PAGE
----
When I was asked to interpret one of Alma Thomas' seminal works, *Resurrection*, I was overjoyed by the opportunity. Alma found delight in the sway of a leaf blown in the breeze, in the changing hues of a tree from one season to the next, in the quiet contemplation of nature's course. Serendipitously, over the last few months, nature has been at the core of my practice, by way of artificial intelligence.
It all started last year when I decided to train my first GAN model with a database of my works - hand-painted acrylic abstract vignettes. I needed something to meditate on while creating the necessary volume of work to properly train the GAN; in my case, 2000 paintings. What better than nature as a focus of meditation? Its expansiveness as well as its changing place in my life over the years provided me with enough inspiration to get through the vignettes. This was the biggest undertaking of my career as an artist, and I had no idea how drawn I would be to both the process and the results.
All of my work today incorporates the outputs of this training and AI in general. I have discovered more ways than I could have ever imagined to collaborate with AI, guided always by the exploration of phenomena in nature. *Sparrows do not fear the sun* is the beginning of a new direction in my collaboration with AI. In this new exploration, I bring outputs of my AI training into the canvas and integrate them back into my painting practice. There is something fascinating that happens in the journey from human to machine back to human. The process is long and leaves lots of room for contemplation and meditation on the natural phenomena I set out to explore.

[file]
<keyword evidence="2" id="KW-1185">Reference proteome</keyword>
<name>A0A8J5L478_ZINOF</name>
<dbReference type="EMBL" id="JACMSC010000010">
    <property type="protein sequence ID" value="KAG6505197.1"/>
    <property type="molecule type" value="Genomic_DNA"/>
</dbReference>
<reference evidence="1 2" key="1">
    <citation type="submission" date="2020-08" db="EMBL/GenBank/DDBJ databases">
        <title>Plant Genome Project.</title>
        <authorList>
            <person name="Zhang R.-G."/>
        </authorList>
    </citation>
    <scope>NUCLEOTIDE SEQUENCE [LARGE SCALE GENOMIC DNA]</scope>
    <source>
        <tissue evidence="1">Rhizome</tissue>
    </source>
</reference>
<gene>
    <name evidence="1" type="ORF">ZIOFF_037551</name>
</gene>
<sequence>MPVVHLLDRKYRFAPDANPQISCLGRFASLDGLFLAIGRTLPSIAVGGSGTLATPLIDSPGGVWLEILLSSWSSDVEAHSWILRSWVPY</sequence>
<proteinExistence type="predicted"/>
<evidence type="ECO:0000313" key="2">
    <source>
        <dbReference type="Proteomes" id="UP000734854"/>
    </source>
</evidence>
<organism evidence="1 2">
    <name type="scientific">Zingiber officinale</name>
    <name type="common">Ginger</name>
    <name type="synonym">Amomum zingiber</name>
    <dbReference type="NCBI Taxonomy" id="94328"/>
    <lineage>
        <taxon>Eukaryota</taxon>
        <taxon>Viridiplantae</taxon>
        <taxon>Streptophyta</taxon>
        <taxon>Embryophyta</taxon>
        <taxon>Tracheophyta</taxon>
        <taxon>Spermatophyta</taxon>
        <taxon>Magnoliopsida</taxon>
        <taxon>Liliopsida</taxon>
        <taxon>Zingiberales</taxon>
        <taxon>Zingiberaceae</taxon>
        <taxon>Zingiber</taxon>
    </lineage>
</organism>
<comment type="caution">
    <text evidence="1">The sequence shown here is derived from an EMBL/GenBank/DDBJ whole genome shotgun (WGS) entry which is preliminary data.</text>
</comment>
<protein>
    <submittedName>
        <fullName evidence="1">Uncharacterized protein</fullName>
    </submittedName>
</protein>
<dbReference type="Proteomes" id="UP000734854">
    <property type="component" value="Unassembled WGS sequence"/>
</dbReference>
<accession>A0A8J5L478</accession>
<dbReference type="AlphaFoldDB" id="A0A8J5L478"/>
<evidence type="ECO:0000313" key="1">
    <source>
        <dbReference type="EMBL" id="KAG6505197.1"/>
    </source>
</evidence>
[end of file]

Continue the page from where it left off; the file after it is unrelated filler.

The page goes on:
In the case of *Sparrows do not fear the sun,* I focused on the only tree on my late grandfather's millet farm which provided the only shelter from an often cruel sun. It was a neem tree of modest size but a mighty capacity for cooling. Most importantly, it was easy to climb and one could see the whole spread of the farm from a few branches up. From up there, I would watch sparrows descend on the millet stalks to feed for short periods of time and fly back up. Their choreography was fluid and ever-changing, providing entertainment for long stretches of time.
Unable to cope with the increasing demands for water and inputs as climatic conditions worsened, my grandfather eventually sold the farm, and with it, the neem tree, the rows of millet, and the sparrows that liked to feed on it. I am glad one of my earliest memories of communing with nature is still alive in my mind and lives on in my work. Thank you Alma for taking me back there.